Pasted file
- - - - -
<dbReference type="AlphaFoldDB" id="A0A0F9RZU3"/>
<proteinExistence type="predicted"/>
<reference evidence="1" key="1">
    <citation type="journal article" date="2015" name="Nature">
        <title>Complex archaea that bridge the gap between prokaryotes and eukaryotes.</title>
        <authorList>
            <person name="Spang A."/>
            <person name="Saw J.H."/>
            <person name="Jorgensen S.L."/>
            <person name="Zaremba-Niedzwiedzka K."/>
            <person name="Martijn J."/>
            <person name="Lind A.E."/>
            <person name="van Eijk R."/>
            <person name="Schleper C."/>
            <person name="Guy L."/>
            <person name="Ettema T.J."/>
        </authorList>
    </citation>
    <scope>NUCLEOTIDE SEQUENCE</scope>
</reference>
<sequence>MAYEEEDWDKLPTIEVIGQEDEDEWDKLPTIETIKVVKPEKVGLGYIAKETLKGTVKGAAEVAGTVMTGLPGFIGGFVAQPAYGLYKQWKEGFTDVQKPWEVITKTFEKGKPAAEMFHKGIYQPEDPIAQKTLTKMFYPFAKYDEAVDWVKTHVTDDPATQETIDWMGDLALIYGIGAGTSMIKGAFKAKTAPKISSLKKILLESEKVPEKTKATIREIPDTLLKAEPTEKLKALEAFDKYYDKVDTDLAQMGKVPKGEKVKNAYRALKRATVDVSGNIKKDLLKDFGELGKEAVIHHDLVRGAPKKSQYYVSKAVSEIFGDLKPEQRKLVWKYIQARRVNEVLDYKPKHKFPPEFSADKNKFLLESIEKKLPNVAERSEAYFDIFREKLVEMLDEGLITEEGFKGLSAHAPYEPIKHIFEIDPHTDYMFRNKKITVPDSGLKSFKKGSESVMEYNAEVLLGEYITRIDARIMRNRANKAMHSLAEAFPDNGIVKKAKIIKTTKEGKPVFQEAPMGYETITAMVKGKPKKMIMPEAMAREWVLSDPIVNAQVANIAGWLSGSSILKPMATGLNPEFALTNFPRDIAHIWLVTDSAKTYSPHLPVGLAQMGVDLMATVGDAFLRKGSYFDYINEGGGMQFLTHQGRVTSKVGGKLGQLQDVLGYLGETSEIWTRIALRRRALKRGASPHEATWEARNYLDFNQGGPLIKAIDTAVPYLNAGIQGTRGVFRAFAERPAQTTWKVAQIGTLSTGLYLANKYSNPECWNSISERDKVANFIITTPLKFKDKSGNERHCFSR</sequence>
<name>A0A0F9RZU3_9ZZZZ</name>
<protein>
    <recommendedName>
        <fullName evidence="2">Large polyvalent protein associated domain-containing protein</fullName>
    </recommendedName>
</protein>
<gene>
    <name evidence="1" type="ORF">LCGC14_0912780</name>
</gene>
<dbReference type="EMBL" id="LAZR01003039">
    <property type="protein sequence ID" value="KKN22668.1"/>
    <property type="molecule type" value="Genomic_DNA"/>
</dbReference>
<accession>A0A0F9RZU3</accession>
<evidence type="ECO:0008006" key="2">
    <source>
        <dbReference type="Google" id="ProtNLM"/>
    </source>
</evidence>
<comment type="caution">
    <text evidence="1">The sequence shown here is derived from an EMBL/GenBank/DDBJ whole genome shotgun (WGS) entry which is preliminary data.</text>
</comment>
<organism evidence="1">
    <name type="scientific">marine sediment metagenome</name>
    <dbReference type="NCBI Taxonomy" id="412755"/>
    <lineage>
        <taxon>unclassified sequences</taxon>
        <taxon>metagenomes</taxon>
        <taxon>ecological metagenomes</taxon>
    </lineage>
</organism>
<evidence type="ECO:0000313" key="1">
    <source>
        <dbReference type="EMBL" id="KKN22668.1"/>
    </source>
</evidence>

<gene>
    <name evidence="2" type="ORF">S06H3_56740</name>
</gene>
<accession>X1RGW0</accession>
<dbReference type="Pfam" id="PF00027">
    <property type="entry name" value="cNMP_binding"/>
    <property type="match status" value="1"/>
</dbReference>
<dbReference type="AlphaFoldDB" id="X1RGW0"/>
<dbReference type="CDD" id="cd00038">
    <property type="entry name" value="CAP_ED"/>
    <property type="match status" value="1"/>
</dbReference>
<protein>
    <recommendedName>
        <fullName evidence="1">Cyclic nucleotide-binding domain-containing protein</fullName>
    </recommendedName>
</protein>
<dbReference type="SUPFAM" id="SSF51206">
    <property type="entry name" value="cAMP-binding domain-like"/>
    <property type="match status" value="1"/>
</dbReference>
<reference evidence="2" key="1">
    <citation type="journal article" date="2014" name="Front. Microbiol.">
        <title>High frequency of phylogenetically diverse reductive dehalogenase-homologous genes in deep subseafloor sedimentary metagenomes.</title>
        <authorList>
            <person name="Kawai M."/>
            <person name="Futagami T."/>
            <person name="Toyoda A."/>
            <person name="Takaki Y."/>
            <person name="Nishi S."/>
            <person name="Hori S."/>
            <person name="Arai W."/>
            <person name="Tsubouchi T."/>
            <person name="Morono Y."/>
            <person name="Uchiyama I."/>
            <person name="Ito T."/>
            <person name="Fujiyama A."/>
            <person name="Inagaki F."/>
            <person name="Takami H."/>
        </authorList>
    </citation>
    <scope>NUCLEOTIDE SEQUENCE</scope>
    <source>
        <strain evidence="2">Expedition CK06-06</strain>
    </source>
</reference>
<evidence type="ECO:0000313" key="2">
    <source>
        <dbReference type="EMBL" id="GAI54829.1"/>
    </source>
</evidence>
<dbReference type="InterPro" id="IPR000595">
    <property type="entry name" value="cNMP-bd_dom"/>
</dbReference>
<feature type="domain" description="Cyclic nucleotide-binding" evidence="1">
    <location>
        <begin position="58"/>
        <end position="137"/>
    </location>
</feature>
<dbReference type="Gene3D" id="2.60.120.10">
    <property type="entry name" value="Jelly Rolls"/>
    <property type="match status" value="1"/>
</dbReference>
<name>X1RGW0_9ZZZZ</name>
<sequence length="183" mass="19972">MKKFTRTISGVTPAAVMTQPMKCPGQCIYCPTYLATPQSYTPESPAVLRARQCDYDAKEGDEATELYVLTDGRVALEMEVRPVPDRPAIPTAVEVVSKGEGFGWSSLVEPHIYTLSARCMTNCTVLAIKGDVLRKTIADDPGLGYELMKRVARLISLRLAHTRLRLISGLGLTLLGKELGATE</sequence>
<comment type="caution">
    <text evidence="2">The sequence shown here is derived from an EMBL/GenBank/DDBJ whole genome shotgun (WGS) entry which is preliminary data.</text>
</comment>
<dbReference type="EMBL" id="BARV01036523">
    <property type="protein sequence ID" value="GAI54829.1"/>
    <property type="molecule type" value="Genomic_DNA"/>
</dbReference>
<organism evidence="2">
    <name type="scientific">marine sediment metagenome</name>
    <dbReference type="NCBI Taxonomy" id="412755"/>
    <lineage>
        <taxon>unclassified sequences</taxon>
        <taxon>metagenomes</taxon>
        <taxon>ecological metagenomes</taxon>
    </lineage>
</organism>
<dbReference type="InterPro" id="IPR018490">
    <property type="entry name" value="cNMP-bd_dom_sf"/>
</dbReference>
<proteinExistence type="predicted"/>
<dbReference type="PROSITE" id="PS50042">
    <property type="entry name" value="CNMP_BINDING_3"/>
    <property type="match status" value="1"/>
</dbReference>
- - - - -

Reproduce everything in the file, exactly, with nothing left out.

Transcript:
<dbReference type="AlphaFoldDB" id="A0A0F9RZU3"/>
<proteinExistence type="predicted"/>
<reference evidence="1" key="1">
    <citation type="journal article" date="2015" name="Nature">
        <title>Complex archaea that bridge the gap between prokaryotes and eukaryotes.</title>
        <authorList>
            <person name="Spang A."/>
            <person name="Saw J.H."/>
            <person name="Jorgensen S.L."/>
            <person name="Zaremba-Niedzwiedzka K."/>
            <person name="Martijn J."/>
            <person name="Lind A.E."/>
            <person name="van Eijk R."/>
            <person name="Schleper C."/>
            <person name="Guy L."/>
            <person name="Ettema T.J."/>
        </authorList>
    </citation>
    <scope>NUCLEOTIDE SEQUENCE</scope>
</reference>
<sequence>MAYEEEDWDKLPTIEVIGQEDEDEWDKLPTIETIKVVKPEKVGLGYIAKETLKGTVKGAAEVAGTVMTGLPGFIGGFVAQPAYGLYKQWKEGFTDVQKPWEVITKTFEKGKPAAEMFHKGIYQPEDPIAQKTLTKMFYPFAKYDEAVDWVKTHVTDDPATQETIDWMGDLALIYGIGAGTSMIKGAFKAKTAPKISSLKKILLESEKVPEKTKATIREIPDTLLKAEPTEKLKALEAFDKYYDKVDTDLAQMGKVPKGEKVKNAYRALKRATVDVSGNIKKDLLKDFGELGKEAVIHHDLVRGAPKKSQYYVSKAVSEIFGDLKPEQRKLVWKYIQARRVNEVLDYKPKHKFPPEFSADKNKFLLESIEKKLPNVAERSEAYFDIFREKLVEMLDEGLITEEGFKGLSAHAPYEPIKHIFEIDPHTDYMFRNKKITVPDSGLKSFKKGSESVMEYNAEVLLGEYITRIDARIMRNRANKAMHSLAEAFPDNGIVKKAKIIKTTKEGKPVFQEAPMGYETITAMVKGKPKKMIMPEAMAREWVLSDPIVNAQVANIAGWLSGSSILKPMATGLNPEFALTNFPRDIAHIWLVTDSAKTYSPHLPVGLAQMGVDLMATVGDAFLRKGSYFDYINEGGGMQFLTHQGRVTSKVGGKLGQLQDVLGYLGETSEIWTRIALRRRALKRGASPHEATWEARNYLDFNQGGPLIKAIDTAVPYLNAGIQGTRGVFRAFAERPAQTTWKVAQIGTLSTGLYLANKYSNPECWNSISERDKVANFIITTPLKFKDKSGNERHCFSR</sequence>
<name>A0A0F9RZU3_9ZZZZ</name>
<protein>
    <recommendedName>
        <fullName evidence="2">Large polyvalent protein associated domain-containing protein</fullName>
    </recommendedName>
</protein>
<gene>
    <name evidence="1" type="ORF">LCGC14_0912780</name>
</gene>
<dbReference type="EMBL" id="LAZR01003039">
    <property type="protein sequence ID" value="KKN22668.1"/>
    <property type="molecule type" value="Genomic_DNA"/>
</dbReference>
<accession>A0A0F9RZU3</accession>
<evidence type="ECO:0008006" key="2">
    <source>
        <dbReference type="Google" id="ProtNLM"/>
    </source>
</evidence>
<comment type="caution">
    <text evidence="1">The sequence shown here is derived from an EMBL/GenBank/DDBJ whole genome shotgun (WGS) entry which is preliminary data.</text>
</comment>
<organism evidence="1">
    <name type="scientific">marine sediment metagenome</name>
    <dbReference type="NCBI Taxonomy" id="412755"/>
    <lineage>
        <taxon>unclassified sequences</taxon>
        <taxon>metagenomes</taxon>
        <taxon>ecological metagenomes</taxon>
    </lineage>
</organism>
<evidence type="ECO:0000313" key="1">
    <source>
        <dbReference type="EMBL" id="KKN22668.1"/>
    </source>
</evidence>

<gene>
    <name evidence="2" type="ORF">S06H3_56740</name>
</gene>
<accession>X1RGW0</accession>
<dbReference type="Pfam" id="PF00027">
    <property type="entry name" value="cNMP_binding"/>
    <property type="match status" value="1"/>
</dbReference>
<dbReference type="AlphaFoldDB" id="X1RGW0"/>
<dbReference type="CDD" id="cd00038">
    <property type="entry name" value="CAP_ED"/>
    <property type="match status" value="1"/>
</dbReference>
<protein>
    <recommendedName>
        <fullName evidence="1">Cyclic nucleotide-binding domain-containing protein</fullName>
    </recommendedName>
</protein>
<dbReference type="SUPFAM" id="SSF51206">
    <property type="entry name" value="cAMP-binding domain-like"/>
    <property type="match status" value="1"/>
</dbReference>
<reference evidence="2" key="1">
    <citation type="journal article" date="2014" name="Front. Microbiol.">
        <title>High frequency of phylogenetically diverse reductive dehalogenase-homologous genes in deep subseafloor sedimentary metagenomes.</title>
        <authorList>
            <person name="Kawai M."/>
            <person name="Futagami T."/>
            <person name="Toyoda A."/>
            <person name="Takaki Y."/>
            <person name="Nishi S."/>
            <person name="Hori S."/>
            <person name="Arai W."/>
            <person name="Tsubouchi T."/>
            <person name="Morono Y."/>
            <person name="Uchiyama I."/>
            <person name="Ito T."/>
            <person name="Fujiyama A."/>
            <person name="Inagaki F."/>
            <person name="Takami H."/>
        </authorList>
    </citation>
    <scope>NUCLEOTIDE SEQUENCE</scope>
    <source>
        <strain evidence="2">Expedition CK06-06</strain>
    </source>
</reference>
<evidence type="ECO:0000313" key="2">
    <source>
        <dbReference type="EMBL" id="GAI54829.1"/>
    </source>
</evidence>
<dbReference type="InterPro" id="IPR000595">
    <property type="entry name" value="cNMP-bd_dom"/>
</dbReference>
<feature type="domain" description="Cyclic nucleotide-binding" evidence="1">
    <location>
        <begin position="58"/>
        <end position="137"/>
    </location>
</feature>
<dbReference type="Gene3D" id="2.60.120.10">
    <property type="entry name" value="Jelly Rolls"/>
    <property type="match status" value="1"/>
</dbReference>
<name>X1RGW0_9ZZZZ</name>
<sequence length="183" mass="19972">MKKFTRTISGVTPAAVMTQPMKCPGQCIYCPTYLATPQSYTPESPAVLRARQCDYDAKEGDEATELYVLTDGRVALEMEVRPVPDRPAIPTAVEVVSKGEGFGWSSLVEPHIYTLSARCMTNCTVLAIKGDVLRKTIADDPGLGYELMKRVARLISLRLAHTRLRLISGLGLTLLGKELGATE</sequence>
<comment type="caution">
    <text evidence="2">The sequence shown here is derived from an EMBL/GenBank/DDBJ whole genome shotgun (WGS) entry which is preliminary data.</text>
</comment>
<dbReference type="EMBL" id="BARV01036523">
    <property type="protein sequence ID" value="GAI54829.1"/>
    <property type="molecule type" value="Genomic_DNA"/>
</dbReference>
<organism evidence="2">
    <name type="scientific">marine sediment metagenome</name>
    <dbReference type="NCBI Taxonomy" id="412755"/>
    <lineage>
        <taxon>unclassified sequences</taxon>
        <taxon>metagenomes</taxon>
        <taxon>ecological metagenomes</taxon>
    </lineage>
</organism>
<dbReference type="InterPro" id="IPR018490">
    <property type="entry name" value="cNMP-bd_dom_sf"/>
</dbReference>
<proteinExistence type="predicted"/>
<dbReference type="PROSITE" id="PS50042">
    <property type="entry name" value="CNMP_BINDING_3"/>
    <property type="match status" value="1"/>
</dbReference>